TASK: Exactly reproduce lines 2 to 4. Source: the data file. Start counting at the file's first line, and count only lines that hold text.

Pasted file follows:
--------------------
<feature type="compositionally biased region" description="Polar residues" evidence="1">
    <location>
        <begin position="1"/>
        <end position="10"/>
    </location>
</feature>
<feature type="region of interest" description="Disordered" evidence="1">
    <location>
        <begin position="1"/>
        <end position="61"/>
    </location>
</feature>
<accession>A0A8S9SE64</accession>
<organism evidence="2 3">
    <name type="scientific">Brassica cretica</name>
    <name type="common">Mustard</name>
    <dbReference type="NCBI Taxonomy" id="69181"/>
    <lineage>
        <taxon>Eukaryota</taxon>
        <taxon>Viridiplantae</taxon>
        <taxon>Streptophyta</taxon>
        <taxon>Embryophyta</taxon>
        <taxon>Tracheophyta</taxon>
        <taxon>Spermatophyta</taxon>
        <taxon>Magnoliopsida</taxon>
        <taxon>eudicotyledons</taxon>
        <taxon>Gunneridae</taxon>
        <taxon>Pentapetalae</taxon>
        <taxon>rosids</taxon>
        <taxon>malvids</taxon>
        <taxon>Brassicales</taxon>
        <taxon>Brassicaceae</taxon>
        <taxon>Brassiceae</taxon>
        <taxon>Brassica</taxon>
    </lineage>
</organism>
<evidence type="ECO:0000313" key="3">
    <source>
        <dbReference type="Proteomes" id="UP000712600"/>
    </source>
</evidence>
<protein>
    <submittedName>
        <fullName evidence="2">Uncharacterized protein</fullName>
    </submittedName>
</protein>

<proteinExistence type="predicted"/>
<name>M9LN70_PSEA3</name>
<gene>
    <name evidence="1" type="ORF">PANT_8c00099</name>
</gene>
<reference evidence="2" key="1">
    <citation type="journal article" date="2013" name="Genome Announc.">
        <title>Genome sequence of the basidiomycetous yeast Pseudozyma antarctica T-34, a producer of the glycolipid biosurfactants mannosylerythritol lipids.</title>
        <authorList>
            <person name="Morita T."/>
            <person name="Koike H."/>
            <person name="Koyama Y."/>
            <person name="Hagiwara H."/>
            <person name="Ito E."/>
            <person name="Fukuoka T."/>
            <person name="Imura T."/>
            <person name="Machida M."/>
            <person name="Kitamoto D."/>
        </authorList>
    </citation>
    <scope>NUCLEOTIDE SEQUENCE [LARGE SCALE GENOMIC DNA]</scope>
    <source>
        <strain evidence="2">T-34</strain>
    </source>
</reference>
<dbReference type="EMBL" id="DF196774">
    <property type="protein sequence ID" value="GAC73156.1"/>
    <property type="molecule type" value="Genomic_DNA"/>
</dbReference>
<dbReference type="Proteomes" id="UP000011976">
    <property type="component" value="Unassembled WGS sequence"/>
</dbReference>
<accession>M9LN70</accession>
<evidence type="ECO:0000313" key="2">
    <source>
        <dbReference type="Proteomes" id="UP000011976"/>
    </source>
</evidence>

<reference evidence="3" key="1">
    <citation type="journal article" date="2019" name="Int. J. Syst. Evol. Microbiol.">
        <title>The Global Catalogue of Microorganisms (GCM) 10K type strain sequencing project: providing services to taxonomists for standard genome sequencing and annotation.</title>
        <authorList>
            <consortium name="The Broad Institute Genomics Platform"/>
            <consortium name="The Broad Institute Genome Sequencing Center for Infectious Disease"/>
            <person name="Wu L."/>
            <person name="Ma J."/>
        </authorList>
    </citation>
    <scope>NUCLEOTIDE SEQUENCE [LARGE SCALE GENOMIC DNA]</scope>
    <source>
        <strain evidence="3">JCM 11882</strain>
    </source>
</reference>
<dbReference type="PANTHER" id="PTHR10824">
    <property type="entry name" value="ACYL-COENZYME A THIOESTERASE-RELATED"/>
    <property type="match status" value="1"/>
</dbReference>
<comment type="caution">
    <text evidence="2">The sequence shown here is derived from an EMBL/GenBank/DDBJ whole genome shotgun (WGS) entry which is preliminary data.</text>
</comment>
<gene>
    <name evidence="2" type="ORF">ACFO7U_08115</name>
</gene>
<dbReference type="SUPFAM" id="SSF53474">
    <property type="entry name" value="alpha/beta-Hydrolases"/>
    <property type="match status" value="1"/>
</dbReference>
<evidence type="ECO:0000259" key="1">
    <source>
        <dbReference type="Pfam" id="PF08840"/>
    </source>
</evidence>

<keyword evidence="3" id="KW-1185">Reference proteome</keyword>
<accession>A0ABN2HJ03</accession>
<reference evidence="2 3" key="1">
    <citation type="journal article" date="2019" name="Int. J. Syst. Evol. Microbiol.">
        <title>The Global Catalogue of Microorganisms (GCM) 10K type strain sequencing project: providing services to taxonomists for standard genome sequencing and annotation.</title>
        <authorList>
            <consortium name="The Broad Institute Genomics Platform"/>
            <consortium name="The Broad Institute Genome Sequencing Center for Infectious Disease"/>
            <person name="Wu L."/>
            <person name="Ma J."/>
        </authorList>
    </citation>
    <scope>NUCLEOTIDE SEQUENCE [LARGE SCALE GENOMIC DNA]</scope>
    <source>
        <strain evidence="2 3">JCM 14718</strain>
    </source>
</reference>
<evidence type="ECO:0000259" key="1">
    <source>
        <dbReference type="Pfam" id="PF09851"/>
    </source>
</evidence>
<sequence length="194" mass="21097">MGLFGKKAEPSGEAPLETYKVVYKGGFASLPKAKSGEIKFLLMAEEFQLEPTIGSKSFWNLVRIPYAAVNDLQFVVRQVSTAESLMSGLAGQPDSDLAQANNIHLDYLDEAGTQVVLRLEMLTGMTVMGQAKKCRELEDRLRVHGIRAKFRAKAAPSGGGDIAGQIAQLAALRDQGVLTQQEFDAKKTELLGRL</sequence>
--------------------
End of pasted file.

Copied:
    <location>
        <begin position="1"/>
        <end position="10"/>